A Passion for Tarpon

  • By: Seth Norman
A Passion for Tarpon

Tarpon. if that word brings up images that make you tremble, then Pat Ford’s photos in this tome may provoke a petit mal. A reader who’s never yet caught one may think again, “I just have to this lifetime”; and then, after poring over author Andy Mill’s instructions, believe they could hook and land a silver king, maybe. And yet…

A reviewer of tarpon media who hasn’t done so himself (yet) must admit a gross gap in angling experience, by way of adding “for what it’s worth” to praise, criticism or inchoate mewling sounds. Multiple confessions of this fact may initiate bitter spiritual journeys, as in “What kind of SOB was I, last incarnation, to be denied a tarpon this time around?” In my case, I will admit unhappily, the hours spent with A Passion for Tarpon answered that question: I was Vlad, the Impaler.

The Royal Wulff Murders: A Novel

  • By: Seth Norman
The Royal Wulff Murders

So you’re sean shanahan—semi-starving artist, former private investigator, a hard-core fly fisher still emotionally entangled with that ex-wife you left behind when you moved to Bridger, Montana. You’re minding your business, such as it is, hanging on to hope and a paintbrush when—per the jacket blurb of The Royal Wulff Murders— “Delta siren Velvet Lafayette” stops by. She’s sultry a la Spade, wears lipstick the color of blood, and wants to hire you to—what else?—fish the Madison River for as long as it takes to catch trout with fins notched by her late father, by way of finding the riffle where he wanted his ashes spread. She’ll pay you a grand for this service, half down, and—shame on you for hoping—maybe a romantic bonus, TBA.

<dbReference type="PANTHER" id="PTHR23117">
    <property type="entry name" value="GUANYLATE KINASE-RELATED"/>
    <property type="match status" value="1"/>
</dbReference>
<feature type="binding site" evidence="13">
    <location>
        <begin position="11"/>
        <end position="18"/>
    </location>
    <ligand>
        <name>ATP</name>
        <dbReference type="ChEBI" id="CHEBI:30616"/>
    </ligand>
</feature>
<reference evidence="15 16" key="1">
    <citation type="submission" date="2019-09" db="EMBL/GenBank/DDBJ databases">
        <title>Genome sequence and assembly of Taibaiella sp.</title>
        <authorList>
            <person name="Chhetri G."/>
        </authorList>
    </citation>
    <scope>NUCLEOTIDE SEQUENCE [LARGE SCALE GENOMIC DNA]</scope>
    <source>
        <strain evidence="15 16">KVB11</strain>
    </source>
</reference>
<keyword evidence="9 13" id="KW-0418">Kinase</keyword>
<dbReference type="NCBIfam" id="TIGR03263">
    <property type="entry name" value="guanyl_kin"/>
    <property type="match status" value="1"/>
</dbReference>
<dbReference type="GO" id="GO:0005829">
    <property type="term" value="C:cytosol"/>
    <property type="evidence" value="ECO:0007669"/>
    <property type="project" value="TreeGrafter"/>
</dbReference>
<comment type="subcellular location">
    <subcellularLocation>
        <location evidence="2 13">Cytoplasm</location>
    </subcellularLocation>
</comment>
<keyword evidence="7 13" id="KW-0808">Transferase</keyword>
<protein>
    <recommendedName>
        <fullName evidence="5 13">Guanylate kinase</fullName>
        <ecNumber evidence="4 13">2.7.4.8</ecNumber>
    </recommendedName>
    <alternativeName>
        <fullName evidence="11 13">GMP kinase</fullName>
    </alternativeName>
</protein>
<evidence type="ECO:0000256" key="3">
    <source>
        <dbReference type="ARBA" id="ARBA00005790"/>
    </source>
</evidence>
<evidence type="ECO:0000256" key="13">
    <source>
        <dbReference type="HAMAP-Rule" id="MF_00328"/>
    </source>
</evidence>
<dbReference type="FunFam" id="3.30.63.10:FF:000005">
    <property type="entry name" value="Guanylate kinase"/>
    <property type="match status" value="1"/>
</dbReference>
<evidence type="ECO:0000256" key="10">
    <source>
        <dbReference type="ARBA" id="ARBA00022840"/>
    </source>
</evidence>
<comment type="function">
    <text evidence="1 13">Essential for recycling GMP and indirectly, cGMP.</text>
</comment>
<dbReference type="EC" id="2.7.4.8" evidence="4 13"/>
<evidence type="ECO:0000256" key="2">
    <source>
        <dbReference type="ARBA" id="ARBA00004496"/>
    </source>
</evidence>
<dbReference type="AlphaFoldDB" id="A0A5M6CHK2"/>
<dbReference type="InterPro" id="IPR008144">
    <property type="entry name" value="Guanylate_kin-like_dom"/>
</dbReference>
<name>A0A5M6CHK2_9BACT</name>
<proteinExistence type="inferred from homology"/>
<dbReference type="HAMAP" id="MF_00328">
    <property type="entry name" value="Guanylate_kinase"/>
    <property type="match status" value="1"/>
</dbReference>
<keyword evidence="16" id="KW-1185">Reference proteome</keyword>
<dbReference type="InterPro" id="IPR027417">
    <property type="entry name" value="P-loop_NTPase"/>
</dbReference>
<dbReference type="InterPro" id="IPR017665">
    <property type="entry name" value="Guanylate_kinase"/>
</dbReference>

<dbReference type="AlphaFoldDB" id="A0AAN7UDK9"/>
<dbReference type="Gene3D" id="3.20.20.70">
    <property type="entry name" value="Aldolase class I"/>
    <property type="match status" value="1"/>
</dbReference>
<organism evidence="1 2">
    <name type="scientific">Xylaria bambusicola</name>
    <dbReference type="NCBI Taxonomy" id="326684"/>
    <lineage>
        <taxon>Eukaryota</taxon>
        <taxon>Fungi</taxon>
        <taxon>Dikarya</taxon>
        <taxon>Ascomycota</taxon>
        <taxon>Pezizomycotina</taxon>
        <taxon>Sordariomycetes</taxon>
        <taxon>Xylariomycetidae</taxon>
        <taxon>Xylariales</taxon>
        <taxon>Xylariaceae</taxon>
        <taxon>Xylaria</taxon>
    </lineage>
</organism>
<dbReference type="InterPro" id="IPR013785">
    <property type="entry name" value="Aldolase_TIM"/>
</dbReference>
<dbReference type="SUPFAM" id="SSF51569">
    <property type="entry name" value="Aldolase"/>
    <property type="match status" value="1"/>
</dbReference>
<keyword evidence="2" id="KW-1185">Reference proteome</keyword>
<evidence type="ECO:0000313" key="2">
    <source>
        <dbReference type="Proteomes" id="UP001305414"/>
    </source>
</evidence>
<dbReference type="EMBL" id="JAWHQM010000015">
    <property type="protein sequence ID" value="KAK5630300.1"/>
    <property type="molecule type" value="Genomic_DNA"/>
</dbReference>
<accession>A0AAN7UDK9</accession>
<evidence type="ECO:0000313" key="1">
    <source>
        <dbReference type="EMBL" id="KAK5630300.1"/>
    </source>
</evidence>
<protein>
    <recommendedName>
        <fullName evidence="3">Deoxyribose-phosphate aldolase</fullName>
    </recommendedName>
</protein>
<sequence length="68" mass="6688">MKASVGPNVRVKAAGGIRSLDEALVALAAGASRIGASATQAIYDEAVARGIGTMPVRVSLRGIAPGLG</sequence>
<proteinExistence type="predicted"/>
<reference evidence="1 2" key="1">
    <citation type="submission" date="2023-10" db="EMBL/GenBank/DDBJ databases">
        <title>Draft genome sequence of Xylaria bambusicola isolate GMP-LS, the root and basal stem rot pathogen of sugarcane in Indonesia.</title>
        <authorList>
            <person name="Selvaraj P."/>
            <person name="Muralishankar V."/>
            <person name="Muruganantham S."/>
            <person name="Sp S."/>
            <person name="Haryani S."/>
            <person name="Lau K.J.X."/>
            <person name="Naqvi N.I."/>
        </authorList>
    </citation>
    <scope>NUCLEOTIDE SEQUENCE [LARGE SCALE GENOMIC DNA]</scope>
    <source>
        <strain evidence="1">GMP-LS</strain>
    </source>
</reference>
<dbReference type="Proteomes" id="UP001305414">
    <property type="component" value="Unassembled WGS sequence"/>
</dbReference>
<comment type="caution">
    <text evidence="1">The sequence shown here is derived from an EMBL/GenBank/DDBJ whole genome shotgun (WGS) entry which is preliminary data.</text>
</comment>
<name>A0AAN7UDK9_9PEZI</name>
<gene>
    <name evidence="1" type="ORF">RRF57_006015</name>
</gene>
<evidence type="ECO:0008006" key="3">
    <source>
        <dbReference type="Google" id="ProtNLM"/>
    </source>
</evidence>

No Shortage of God Days

  • By: Seth Norman
No Shortage of Good Days

It’s a tradition for good reason: reviews of new John Gierach collections begin by acknowledging his terrific popularity—a truly iconic status built by fans from scratch, even if Gierach might remind us it was Nick Lyons who first made his scratchings available to us. These tributes are a pleasure to write partly because it’s obvious that “iconic status” isn’t what Gierach is after. If you’re bold enough, or a little deluded, you may try to craft a phrase of praise as clean as those Gierach applies to a Bob White painting, some diner’s excellent blueberry pancake blue-plate breakfast, or an 11-inch cutthroat he seduces from some tricky small stream lie in a moment of golden light. (And if, by chance, such a preamble appears in this magazine, the man at the keys will admit, again, that Gierach has been one of FR&R’s own for decades—an obligatory FYI fair warning that, issued by a person of low morals, might also serve as a boast.)

The Wind Knot

  • By: Seth Norman
The Wind Knot

John D. Voelker AND Ernest Hemingway painted the waters of Michigan’s Upper Peninsula onto this country’s literary maps—forever, unless secessionist “Yoopers” harboring pre-Civil-War grudges triumph someday. Faint chance . . . but no revolution will steal names like Frenchman’s Pond and rivers Escanaba, Two-Hearted and Fox from a country of mind American fly-fishing readers consider our own.

Books

  • By: Seth Norman
Atlantic Salmon Magic

Reviews of: Atlantic Salmon Magic and The Dry Fly Gospel.